1. IDENTIFY THE SOURCE OF DANGER IN THE PREMISE. For many stories, this should be simple. If there’s a villain, you’ve found your danger. If something can be broken (contract, relationship, trust), there’s got to be a character who acts as the bull in the china shop. If someone doesn’t play by the rules (whatever the rules are), that person is the agent of danger. In Everett’s novel, the risk comes from the drug-dealing neighbor. He and his brother are the ones who will likely do something bad. So, ask yourself, who in your story has the potential to behave badly?

In this first section of the book, we’ll examine some of these skills and how great writers put them to work. They might not seem glamorous at first, but they’re the basic building blocks of the artistic vision. Learn these skills, and you’ll always have them at your fingertips, even when your artistic vision feels lost or dimmed.

Good luck.

You can pre-order The Writer’s Field Guide to the Craft of Fiction here.

Amelia Gray On the Origin of Threats

7 Mar
Amelia Gray's novel, Threats, was included in the --- best of year list.

Amelia Gray’s novel, Threats, has been called astonishing, bizarre, poetic, and jaw-slugging.

Amelia Gray‘s debut novel, Threats, has received so many glowing reviews that when it was left off The New York Times’ year-end list of notable books—along with books by Gillian Flynn and Salman Rushdie—people got angry. One website, Flavorwire, could only comprehend the snub this way: “We understand: Amelia Gray is just a little too cool for The New York Times. Or maybe they’re just intimidated by her weird greatness. Otherwise, how did this bizarre little wonder of a novel, which will tickle your spine with icy fingers and then pinch your cheek, not strike their fancy?” The judges of the PEN/Faulkner Award agreed, recently naming Threats as a finalist for the fiction award.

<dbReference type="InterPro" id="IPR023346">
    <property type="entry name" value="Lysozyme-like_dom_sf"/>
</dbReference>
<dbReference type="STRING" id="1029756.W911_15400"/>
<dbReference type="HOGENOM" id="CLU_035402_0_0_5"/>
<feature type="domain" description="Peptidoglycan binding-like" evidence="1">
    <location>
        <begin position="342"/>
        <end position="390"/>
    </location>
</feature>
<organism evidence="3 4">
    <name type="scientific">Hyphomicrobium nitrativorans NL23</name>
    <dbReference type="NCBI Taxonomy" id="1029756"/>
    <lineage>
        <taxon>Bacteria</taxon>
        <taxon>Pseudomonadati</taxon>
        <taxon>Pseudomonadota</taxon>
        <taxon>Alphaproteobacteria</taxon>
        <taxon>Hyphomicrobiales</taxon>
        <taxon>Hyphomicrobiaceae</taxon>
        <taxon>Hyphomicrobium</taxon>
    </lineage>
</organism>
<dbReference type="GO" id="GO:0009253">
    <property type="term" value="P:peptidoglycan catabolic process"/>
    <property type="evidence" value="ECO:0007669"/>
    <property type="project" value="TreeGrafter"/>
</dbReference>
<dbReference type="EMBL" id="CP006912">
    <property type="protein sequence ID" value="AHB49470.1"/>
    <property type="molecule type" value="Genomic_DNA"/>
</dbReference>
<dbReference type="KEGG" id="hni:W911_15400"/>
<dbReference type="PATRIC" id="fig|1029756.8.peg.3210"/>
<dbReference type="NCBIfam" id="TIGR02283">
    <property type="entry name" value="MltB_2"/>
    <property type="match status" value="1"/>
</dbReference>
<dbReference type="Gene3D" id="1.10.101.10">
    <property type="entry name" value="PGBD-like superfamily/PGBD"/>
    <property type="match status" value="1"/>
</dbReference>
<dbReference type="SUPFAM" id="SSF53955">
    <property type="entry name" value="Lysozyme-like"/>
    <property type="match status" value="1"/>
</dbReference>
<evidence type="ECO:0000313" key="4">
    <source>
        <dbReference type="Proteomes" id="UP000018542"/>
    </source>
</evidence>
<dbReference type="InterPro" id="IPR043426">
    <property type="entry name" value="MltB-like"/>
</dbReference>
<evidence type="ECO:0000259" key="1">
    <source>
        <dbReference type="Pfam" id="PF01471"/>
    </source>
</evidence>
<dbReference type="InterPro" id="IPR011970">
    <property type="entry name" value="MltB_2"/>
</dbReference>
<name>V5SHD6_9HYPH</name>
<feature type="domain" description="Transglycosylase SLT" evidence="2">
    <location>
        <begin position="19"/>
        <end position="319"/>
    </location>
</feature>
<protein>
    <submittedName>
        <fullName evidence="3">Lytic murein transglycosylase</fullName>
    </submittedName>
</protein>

Gray lives in Los Angeles, where you can find her telling stories, teaching, and shouting quotes from her novel from the back of a moped. She slowed down long enough to explain the genesis of her novel.

On the origins of Threats

I remember I was doing the dishes when I had this image pop into my head, of a woman at the bottom of a long set of stairs, holding the rail, wearing a heavy jacket and a long skirt, and under the skirt, blood pooling. And in the course of considering the image, I felt myself as a person at the top of the stairs, holding the top rail, and how the two of us were connected by the rail. So that was very interesting and I decided to write it down. Over the course of writing it down—I chose a close third person point of view, because I didn’t know who the “I” would be—I saw that the other person was a man, the woman’s husband, and then the woman died, and so of course other people had to arrive and witness that. A firefighter arrived and by then I didn’t want to leave my main character, who I had named David, I didn’t want to leave his head, and so I thought about how to do it for a couple days and then realized that in his grief, David would like to leave his body and experience someone else’s life briefly. So I did that, and by then I was a few chapters in and we were off to the races.

On outlining (or not outlining) the novel:

I tried to create an outline, writing down all the plot events that had happened on a big poster board as a way to find patterns or wrap up loose ends, but it was a largely fruitless exercise. I would try outlining again, though. Right now I’m writing a historical fiction thing that kind of has a built-in outline going for it, but next time I’m in the woods with fiction I’m going to give planning a shot.

March 2013

For a writing exercise based on Threats, click here.

Also, if you’re at AWP, you can catch Amelia Gray every day of the conference. For a schedule of events featuring Amelia, click here.

Disorient the Reader

5 Mar
The opening chapters of "Threats" by Amelia Gray can be read at Newfound.

The opening chapters of Threats by Amelia Gray can be read at Newfound. For a listing of AWP events featuring Gray, click here.